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According to this article, any Clifford gate, acting on $n$ qubits, can be generated by Hadamard, CNOT, and S gates.

What are the set of generators for qutrit Cliffords?

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From the paper Normal form for single-qutrit Clifford+T operators and synthesis of single-qutrit gates, the Clifford group in $p>2$ dimensions acting on a sigle qudit is generated by $S$ and $H$ given by:

$$ \begin{gather} S=\sum_{j=0}^{p-1}\omega^{j(j+1)2^{-1}}|j\rangle\langle j| \\ H = \frac{1}{\sqrt{p}}\sum_{j=0}^{p-1}\sum_{k=0}^{p-1}\omega^{jk}|j\rangle\langle k| \end{gather} $$

where $j$ and $k$ denote elements of the finite field $\mathbb{Z}_p$ with multiplication and addition defined modulo $p$, $2^{-1}$ is an element of the same field, and $\omega$ denotes a $p$th rooth of unity $\omega^p=1$. You can set $p=3$ for your case.

Now, for the equivalent of the $CNOT$ gate you want to look into this answer.

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  • $\begingroup$ Thanks! An additional question, just out of curiosity. Is there something like a Solovay Kitaev theorem for the Clifford group and its generators? If we have a set of generators, is there any guarantee on how many gates we need from that generating set to construct a Clifford gate? I think the answer is no, I just thought of doing a sanity check. $\endgroup$
    – BlackHat18
    Sep 7 at 19:50
  • $\begingroup$ As a follow up question, let's say we have two different generating sets for the qubit/qutrit/qudit Clifford group: if we care about efficiency, because of the absence of any Solovay-Kitaev type theorem, the set of Clifford gates efficiently generated by these two generating sets may be very different --- is that correct? $\endgroup$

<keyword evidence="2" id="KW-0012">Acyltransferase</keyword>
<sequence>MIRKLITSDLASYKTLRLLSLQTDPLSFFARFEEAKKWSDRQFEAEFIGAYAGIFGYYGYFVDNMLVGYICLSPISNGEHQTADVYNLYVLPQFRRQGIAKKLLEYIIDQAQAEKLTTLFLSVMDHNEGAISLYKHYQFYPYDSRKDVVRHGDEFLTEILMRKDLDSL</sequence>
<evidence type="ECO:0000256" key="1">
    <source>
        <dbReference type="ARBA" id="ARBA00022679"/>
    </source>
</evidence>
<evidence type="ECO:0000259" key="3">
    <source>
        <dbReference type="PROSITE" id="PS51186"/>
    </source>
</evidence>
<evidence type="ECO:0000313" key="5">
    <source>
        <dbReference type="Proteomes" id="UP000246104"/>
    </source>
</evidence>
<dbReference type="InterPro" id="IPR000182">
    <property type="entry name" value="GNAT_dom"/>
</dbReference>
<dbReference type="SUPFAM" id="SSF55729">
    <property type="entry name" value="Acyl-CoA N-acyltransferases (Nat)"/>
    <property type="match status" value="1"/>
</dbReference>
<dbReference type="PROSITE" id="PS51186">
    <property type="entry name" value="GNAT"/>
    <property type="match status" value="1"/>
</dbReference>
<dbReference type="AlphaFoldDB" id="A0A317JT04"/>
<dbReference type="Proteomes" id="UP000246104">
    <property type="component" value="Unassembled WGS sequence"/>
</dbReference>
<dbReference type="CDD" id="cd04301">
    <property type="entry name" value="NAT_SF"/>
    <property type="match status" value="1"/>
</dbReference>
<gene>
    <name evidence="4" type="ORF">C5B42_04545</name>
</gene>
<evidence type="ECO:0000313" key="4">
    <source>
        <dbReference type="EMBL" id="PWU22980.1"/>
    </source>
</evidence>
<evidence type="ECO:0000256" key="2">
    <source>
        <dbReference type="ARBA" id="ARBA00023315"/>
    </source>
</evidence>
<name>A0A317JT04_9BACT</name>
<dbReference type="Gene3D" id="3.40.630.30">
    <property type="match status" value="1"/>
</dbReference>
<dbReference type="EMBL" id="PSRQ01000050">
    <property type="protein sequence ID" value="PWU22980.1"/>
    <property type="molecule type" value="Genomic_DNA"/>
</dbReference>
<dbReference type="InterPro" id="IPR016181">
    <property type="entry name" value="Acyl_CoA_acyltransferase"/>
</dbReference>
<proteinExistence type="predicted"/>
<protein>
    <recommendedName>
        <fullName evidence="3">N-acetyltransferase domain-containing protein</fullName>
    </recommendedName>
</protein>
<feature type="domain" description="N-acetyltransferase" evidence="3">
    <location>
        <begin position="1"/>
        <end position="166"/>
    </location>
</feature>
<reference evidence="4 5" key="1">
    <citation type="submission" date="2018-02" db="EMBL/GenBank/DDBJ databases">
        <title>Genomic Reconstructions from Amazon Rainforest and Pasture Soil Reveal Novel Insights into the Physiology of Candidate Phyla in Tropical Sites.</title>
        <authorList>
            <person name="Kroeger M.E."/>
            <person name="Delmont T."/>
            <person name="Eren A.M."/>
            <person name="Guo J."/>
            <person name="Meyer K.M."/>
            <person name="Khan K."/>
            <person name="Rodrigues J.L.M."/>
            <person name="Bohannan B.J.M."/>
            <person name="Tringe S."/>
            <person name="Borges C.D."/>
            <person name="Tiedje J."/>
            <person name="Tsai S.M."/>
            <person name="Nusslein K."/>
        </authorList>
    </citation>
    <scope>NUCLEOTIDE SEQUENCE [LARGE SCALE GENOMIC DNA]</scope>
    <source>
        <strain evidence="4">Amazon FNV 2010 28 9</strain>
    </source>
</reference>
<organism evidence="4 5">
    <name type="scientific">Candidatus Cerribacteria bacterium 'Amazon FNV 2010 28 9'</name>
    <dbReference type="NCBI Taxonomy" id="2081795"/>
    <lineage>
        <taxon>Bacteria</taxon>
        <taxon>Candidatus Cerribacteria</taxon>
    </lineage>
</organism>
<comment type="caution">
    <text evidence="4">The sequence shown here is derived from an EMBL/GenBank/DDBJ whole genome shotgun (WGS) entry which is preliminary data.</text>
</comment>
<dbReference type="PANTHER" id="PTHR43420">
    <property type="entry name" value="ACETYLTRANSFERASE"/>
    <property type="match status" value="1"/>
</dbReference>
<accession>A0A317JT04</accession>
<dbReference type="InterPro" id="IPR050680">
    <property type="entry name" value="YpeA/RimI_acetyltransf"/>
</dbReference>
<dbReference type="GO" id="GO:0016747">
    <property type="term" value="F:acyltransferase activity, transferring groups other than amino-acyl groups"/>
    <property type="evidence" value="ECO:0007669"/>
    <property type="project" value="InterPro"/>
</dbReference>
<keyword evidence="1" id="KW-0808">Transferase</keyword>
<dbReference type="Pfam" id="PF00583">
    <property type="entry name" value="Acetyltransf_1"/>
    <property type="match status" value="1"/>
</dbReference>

– BlackHat18
    Sep 7 at 19:57
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    $\begingroup$ @BlackHat18 yes I think that's right. As you state, the absence of any equivalent of the Solovay-Kitaev theorem leaves the efficiency to depend on the selected set of generators. In this paper the author gives a generator and relations presentation of the Clifford group. AFAIK, different relations (and/or different sets of generators) may yield different efficiencies on generating an arbitrary operator on the group. So this would make your statement true. Don't take my word for it since I'm not an expert on this, but the statement seems true. $\endgroup$
    – epelaaez
    Sep 7 at 20:20
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    $\begingroup$ @BlackHat18 for the "standard" set of generators, the number of non-local generators needed is $O(n^2/log(n))$ and this is asymptotically optimal. For other sets of generators, this can be vastly different of course. Just by increasing your set of generators, you will get better counts. For instance, if you include all CZ circuits and all CX circuits, the gate count will be $O(n)$. Include any Clifford unitary then it's 1. Thus, if you want to compare generating sets, you should consider minimal generating sets (similar to a vector space basis). But then, the mentioned scaling is optimal. $\endgroup$ Sep 8 at 11:29
  • $\begingroup$ Might you provide a reference for the $O(n^{2}/\log n)$ scaling? Also, what's a "non-local generator"? $\endgroup$
    – BlackHat18
    Sep 8 at 18:31

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